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The Day of the African Child

Posted by Morici, Katelyn M - June 19, 2015 - Academics, Education, Featured, Katie M., Students

katienamibia20150615akatienamibia20150615dEvery June 16 since 1991, the International Day of the African Child has been celebrated to reflect on what children in Africa have been through and to bring a day of joy to their lives. On this day, children are reminded of their rights and responsibilities and given time to give thanks for all they have, especially an education.

In South Africa 39 years ago, nearly 10,000 students traveled many miles (or kilometers) on foot to protest the lowly school systems and to try and bring a loud voice to the problem of not having developed schools or even having schools situated in unsafe areas. This movement was one part of the struggle toward gaining independence, especially because many learners were shot. Protests came about from the walks towards independence leaving many people injured, killed, and quite lost.

katienamibia20150615eOne teacher at the National Institute for Special Education (NISE) told his tale of marching when he was a young man and that he walked more than 23 kilometers one night to take kids out of a school that was situated near an army base. The army base was trying to control the school and take over what language should be spoken by students. As he told his story of marching I felt goose-bumps knowing a person that took a stance towards gaining a better education system and could have been seriously injured was standing right before us. This particular teacher also helped coordinate the celebrations which took place at the school on Monday, June 15 since the students had off of school on June 16.

The celebration began with a few words from one of the head of departments who opened the event and transitioned to a student who was chosen to speak about the Day of the African Child. This speaker informed the students at the school what happened on June 16, 1976, and inspired everyone to try their best in school and to appreciate the education and rights they have today as many people have fought to come to the current place. Next the choir sang a few songs and danced. Many of the songs were focused around religion and were very uplifting. The drama club then put on a skit, and it was incredible to see some students that have behaviors in the classroom come to life as they acted on stage.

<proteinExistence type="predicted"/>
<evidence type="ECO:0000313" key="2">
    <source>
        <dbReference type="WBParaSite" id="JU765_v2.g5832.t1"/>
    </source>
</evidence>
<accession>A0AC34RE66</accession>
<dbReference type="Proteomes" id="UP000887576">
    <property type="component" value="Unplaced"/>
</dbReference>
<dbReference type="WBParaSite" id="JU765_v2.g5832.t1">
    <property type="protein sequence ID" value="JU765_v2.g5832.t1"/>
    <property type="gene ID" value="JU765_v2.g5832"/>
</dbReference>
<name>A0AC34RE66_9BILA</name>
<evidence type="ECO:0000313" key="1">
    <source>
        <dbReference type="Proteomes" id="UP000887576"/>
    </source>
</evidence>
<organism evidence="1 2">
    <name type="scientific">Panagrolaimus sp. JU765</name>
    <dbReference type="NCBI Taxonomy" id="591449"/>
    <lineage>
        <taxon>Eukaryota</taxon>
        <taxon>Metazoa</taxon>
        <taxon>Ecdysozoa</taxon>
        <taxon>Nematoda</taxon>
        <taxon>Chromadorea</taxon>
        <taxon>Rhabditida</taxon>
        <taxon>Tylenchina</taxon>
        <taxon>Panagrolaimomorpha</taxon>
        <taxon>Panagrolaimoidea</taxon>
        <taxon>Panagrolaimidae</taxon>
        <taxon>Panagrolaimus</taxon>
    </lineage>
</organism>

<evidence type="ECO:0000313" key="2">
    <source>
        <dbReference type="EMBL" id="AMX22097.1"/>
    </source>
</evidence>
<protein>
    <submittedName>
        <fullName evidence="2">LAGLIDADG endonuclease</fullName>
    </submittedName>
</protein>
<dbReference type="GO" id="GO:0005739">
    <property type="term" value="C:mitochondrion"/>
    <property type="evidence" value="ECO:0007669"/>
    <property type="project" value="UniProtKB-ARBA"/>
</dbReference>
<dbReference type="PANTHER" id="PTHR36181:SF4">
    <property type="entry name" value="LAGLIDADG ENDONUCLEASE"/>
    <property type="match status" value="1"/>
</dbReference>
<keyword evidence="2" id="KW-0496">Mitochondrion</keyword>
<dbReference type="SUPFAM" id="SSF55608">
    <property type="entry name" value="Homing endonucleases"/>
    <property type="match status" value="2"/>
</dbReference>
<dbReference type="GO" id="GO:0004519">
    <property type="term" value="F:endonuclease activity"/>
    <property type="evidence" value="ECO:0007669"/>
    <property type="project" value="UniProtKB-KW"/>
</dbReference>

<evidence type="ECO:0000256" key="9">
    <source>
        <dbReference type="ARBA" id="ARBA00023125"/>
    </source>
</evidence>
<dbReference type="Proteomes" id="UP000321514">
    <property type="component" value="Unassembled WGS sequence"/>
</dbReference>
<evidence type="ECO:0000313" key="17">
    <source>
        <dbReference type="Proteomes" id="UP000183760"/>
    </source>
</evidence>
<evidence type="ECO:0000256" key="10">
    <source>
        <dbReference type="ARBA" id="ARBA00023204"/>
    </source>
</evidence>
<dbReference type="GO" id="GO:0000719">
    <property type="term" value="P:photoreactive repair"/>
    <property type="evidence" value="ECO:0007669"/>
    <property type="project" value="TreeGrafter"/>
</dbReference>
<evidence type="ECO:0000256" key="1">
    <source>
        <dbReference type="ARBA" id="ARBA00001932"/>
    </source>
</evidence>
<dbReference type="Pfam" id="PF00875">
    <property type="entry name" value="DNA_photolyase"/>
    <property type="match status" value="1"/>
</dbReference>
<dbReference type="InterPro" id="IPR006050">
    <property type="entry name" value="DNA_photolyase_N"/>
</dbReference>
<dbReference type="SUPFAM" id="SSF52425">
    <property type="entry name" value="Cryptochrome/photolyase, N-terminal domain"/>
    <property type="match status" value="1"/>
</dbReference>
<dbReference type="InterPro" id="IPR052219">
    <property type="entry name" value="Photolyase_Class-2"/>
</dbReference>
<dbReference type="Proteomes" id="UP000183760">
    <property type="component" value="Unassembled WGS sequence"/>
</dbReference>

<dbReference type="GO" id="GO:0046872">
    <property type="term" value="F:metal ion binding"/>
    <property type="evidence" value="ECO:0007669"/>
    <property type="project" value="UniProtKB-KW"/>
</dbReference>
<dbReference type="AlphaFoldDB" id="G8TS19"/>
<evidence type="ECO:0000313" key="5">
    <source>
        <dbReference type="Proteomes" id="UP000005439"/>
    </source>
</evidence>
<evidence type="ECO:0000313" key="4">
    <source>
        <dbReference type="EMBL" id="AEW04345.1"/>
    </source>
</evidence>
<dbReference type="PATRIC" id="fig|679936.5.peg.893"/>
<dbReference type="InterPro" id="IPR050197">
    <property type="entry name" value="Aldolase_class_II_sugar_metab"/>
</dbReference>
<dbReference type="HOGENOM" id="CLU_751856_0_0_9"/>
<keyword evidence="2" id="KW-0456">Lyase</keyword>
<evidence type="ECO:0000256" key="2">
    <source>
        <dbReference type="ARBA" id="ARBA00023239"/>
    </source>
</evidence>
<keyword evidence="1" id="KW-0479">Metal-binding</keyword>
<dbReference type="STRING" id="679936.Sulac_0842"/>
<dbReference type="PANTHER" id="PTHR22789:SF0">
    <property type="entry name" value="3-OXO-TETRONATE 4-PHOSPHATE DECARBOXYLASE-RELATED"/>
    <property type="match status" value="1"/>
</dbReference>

katienamibia20150615bOnce the play was completed the small children’s choir was up and did an adorable dance and sang beautifully. Some of the students at the school are not motivated while in school but sang their hearts out and as I looked at my fellow UW-Stevens Point team I saw smiles, cheers and so much happiness in the room. Two students that are completely blind then sang and danced for the entire school, and the energy in the room was unstoppable as many people stood and started dancing. To end the festivities, the students received light refreshments and some fantastic music was played for us all to dance to. Dancing with the learners was one of the greatest dance parties I have ever attended and I will always carry with me the images of the smiles and happiness that surrounded us on that day.

Each day saying see you later to the wonderful students at NISE is difficult, but today was a little more challenging as we could have danced with those learners for a while longer. Hopefully we are able to dance one last time before we leave this beautiful place we have grown to call home. To learn more about the Day of the African Child here are a few fast facts about the day!

Lief,
Katie Morici

Katie Morici, an elementary education and special education major, is blogging about her study abroad experience in Namibia, Africa.

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